“Never put off for tomorrow, what you can do today.” That notion, attributed to Thomas Jefferson, is doubly true if tomorrow’s forecast calls for a winter storm. As winter rages on, each bad storm brings with it a new round of panic, as folks flood home-improvement centers in search of generators, flashlights, and just about anything else that can help you weather prolonged cold spells and periodic power outages.

Unfortunately, the eve of a bad winter storm is a terrible time to shop for cold-climate essentials—inventory tends to be scarce, tensions are high, and you’re liable to grab the first items you find and rush home. So when there's a break in the weather, take the chance to track down these essential products tested by Consumer Reports.   


If you live in an area prone to power outages, consider a stationary generator, which is generally more expensive but can run on on your home's natural-gas supply or on propane for five to 13 days on a 250-gallon tank. Opt for a licensed electrician, who should connect it to your home’s electrical panel using a transfer switch

In our tests, the Kohler 14 RESAL, $3,700, delivered reliable, surge-free power, and was exceptionally easy to use. It’s also relatively quiet.

For lighter power needs, consider a portable, gasoline-powered model like the Generac RS7000E, $900. It’ll run note to 15 hours on its 7½-gallon tank, but you’ll need to store fuel for longer outages.  

Snow Blower

If the allure of easily removing snow from your driveway hasn’t motivated you to buy a snow blower, try thinking of it as a safety tool. In a serious winter storm, you’ll be glad you’ve got a snow blower, which can easily clear a path to your car, not to mention make it possible to pull out of your driveway once the plows have passed.

To tackle the aftermath of most snowstorms, the two-stage Troy-Bilt Arctic Storm 30, $1,500, makes quick work of snow packed 16 inches high. If you live in a climate with even more serious snowfall, consider a three-stage blower like the Cub Cadet 3X 30” HD, $1,650, which can handle 18 inches of snow or more in a single pass. 

Space Heater

If the power goes out and you’re relying on a generator, a space heater will let you hunker down in a single room and stay warm while using considerably less energy than an electric heat pump or furnace, both of which heat your whole house. If you heat your home with gas or propane or another heating source, skip the space heater in favor of your furnace. And if you rely on propane, heating oil, or wood pellets and a bad storm makes the roads impassable but doesn’t knock out the power, use the heater to stay warm and toasty while you wait for your next delivery.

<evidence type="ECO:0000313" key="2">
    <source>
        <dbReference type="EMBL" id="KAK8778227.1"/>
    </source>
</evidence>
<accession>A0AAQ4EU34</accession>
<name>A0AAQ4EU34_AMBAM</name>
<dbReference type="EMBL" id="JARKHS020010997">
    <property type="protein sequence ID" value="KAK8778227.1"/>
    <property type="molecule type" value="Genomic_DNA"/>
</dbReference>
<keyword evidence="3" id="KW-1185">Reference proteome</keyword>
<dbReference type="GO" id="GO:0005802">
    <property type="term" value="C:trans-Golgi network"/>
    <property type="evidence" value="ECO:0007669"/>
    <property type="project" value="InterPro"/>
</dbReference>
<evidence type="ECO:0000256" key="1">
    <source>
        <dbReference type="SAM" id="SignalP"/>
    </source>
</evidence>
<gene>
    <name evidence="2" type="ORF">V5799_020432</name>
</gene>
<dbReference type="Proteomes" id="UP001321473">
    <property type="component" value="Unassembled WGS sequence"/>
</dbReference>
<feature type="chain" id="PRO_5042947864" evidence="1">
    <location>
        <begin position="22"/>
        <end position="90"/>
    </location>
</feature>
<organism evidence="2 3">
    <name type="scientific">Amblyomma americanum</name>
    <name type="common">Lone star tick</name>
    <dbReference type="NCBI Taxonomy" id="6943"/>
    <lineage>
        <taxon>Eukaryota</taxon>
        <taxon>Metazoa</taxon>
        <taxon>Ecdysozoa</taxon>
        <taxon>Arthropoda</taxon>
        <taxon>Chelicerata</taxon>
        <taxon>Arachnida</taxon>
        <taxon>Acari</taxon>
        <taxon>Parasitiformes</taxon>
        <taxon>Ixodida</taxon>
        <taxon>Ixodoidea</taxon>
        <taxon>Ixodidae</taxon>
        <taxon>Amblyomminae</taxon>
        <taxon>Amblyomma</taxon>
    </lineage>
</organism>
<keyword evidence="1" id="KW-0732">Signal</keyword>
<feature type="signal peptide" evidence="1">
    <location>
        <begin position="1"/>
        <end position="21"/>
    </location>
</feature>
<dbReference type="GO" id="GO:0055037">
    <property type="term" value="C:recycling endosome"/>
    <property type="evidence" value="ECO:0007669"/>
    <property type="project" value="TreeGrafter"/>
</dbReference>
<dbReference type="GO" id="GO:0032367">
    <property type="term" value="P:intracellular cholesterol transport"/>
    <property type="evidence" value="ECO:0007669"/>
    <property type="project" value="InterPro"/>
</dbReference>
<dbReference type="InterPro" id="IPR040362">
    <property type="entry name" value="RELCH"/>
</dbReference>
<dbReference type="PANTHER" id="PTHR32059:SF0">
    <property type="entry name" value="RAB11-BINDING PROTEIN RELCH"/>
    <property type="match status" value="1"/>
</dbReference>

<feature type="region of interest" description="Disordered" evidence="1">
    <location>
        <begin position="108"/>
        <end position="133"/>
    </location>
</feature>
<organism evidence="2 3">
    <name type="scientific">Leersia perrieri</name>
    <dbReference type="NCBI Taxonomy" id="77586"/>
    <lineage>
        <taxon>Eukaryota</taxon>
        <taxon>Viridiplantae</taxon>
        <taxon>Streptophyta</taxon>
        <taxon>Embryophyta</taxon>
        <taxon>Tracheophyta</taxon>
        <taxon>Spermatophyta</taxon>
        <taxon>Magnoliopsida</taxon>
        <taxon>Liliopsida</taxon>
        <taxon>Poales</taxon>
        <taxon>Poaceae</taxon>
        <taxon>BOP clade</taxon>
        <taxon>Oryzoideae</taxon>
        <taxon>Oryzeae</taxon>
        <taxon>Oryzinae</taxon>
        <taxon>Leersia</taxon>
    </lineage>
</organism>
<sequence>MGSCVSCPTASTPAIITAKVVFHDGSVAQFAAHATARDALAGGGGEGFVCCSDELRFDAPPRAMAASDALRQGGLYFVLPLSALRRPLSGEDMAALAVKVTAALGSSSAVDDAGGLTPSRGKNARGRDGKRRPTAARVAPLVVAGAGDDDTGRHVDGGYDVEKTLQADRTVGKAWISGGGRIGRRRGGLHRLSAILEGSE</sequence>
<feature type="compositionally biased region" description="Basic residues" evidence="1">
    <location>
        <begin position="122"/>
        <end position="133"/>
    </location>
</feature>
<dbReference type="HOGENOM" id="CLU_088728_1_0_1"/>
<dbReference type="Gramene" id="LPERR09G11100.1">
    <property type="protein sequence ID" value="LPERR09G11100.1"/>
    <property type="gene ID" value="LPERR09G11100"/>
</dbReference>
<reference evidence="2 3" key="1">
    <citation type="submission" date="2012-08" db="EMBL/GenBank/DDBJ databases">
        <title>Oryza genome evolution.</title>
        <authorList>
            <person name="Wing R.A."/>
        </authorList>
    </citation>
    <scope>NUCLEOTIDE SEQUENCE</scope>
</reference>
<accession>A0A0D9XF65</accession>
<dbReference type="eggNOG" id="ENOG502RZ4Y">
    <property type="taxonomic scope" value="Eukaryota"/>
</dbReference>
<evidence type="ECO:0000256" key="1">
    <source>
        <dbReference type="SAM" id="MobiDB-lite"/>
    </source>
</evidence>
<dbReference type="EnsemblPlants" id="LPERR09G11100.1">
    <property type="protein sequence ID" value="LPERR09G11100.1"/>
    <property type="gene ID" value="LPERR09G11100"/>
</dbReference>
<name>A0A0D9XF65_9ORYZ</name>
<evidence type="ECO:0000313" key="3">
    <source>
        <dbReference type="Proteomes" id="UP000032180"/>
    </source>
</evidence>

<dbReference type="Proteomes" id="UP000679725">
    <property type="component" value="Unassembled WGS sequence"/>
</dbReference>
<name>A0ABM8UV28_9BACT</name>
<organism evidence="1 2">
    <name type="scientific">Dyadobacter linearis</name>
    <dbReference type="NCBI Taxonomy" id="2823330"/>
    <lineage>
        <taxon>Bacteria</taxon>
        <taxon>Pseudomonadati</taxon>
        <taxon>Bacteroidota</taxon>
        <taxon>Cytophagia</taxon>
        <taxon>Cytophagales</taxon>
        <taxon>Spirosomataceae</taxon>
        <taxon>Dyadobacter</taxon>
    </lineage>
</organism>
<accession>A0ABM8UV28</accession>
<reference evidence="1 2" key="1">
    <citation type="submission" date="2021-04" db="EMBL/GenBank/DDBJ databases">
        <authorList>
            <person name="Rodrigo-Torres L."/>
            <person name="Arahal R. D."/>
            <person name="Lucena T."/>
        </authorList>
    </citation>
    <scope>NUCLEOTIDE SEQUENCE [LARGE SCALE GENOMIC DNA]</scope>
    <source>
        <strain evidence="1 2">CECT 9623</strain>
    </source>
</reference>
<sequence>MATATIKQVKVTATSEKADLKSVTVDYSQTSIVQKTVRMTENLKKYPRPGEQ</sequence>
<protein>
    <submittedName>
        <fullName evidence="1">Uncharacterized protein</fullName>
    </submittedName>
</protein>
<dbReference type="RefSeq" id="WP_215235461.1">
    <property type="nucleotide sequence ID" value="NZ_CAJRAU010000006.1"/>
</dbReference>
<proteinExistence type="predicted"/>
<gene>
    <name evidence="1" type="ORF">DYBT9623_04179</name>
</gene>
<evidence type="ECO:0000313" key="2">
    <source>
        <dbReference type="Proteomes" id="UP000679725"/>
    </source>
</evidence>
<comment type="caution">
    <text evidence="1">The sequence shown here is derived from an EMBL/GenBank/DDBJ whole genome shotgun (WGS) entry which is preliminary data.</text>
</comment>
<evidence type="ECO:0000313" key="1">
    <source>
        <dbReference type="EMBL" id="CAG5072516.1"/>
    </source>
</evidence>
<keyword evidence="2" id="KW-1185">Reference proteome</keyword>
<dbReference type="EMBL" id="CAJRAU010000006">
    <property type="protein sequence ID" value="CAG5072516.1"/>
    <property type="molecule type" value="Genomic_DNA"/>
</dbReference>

The Dyson AM09, $450, gets top marks (at a top price) for heating a small space, while the far less expensive Lifesmart ZCHT1001US, $90, did a nice job heating larger rooms.  

Chain Saw

Heavy snow and ice can down branches long after a storm has passed. That’s one of the struggles faced by utility workers as they attempt to restore power after a storm. So take a hint from them and buy and use a chain saw before a winter storm hits. Not only will you get to choose from top-performing models, but by being proactive and trimming precarious limbs before a storm, you’ll also minimize damage to your home during snowfall and avoid the tedious yard cleanup after.

If you’ve got only a few trees or live on a smaller lot, a battery-powered model like the Ego CS1401, $250, should provide all the power you need. If you’ve got an outdoor outlet, a corded electric model like the Stihl MS 170 C-BQ, $300, will work nicely and doesn’t require charging. For heavily wooded lots with more mature trees, consider the gas-powered Echo CS-590-20, $365, which has a 20-inch bar for downing larger limbs.

Smoke & CO Alarms and Fire Extinguishers

All three are safety essentials, but the unusual risks posed by weathering a winter storm power outage make them even more important. Burning candles for light, operating a generator, or using a space heater can all increase the chances you’ll need one of these life-saving devices.

For smoke and fire detection, the Kidde Pl9010, $200, excelled at detecting smoke and smoldering fires, while the First Alert One Link SCO501CN, $70, is a top pick for detecting carbon monoxide.

Our fire extinguisher buying guide provides essential information on choosing between models. (We don’t test fire extinguishers at this time.)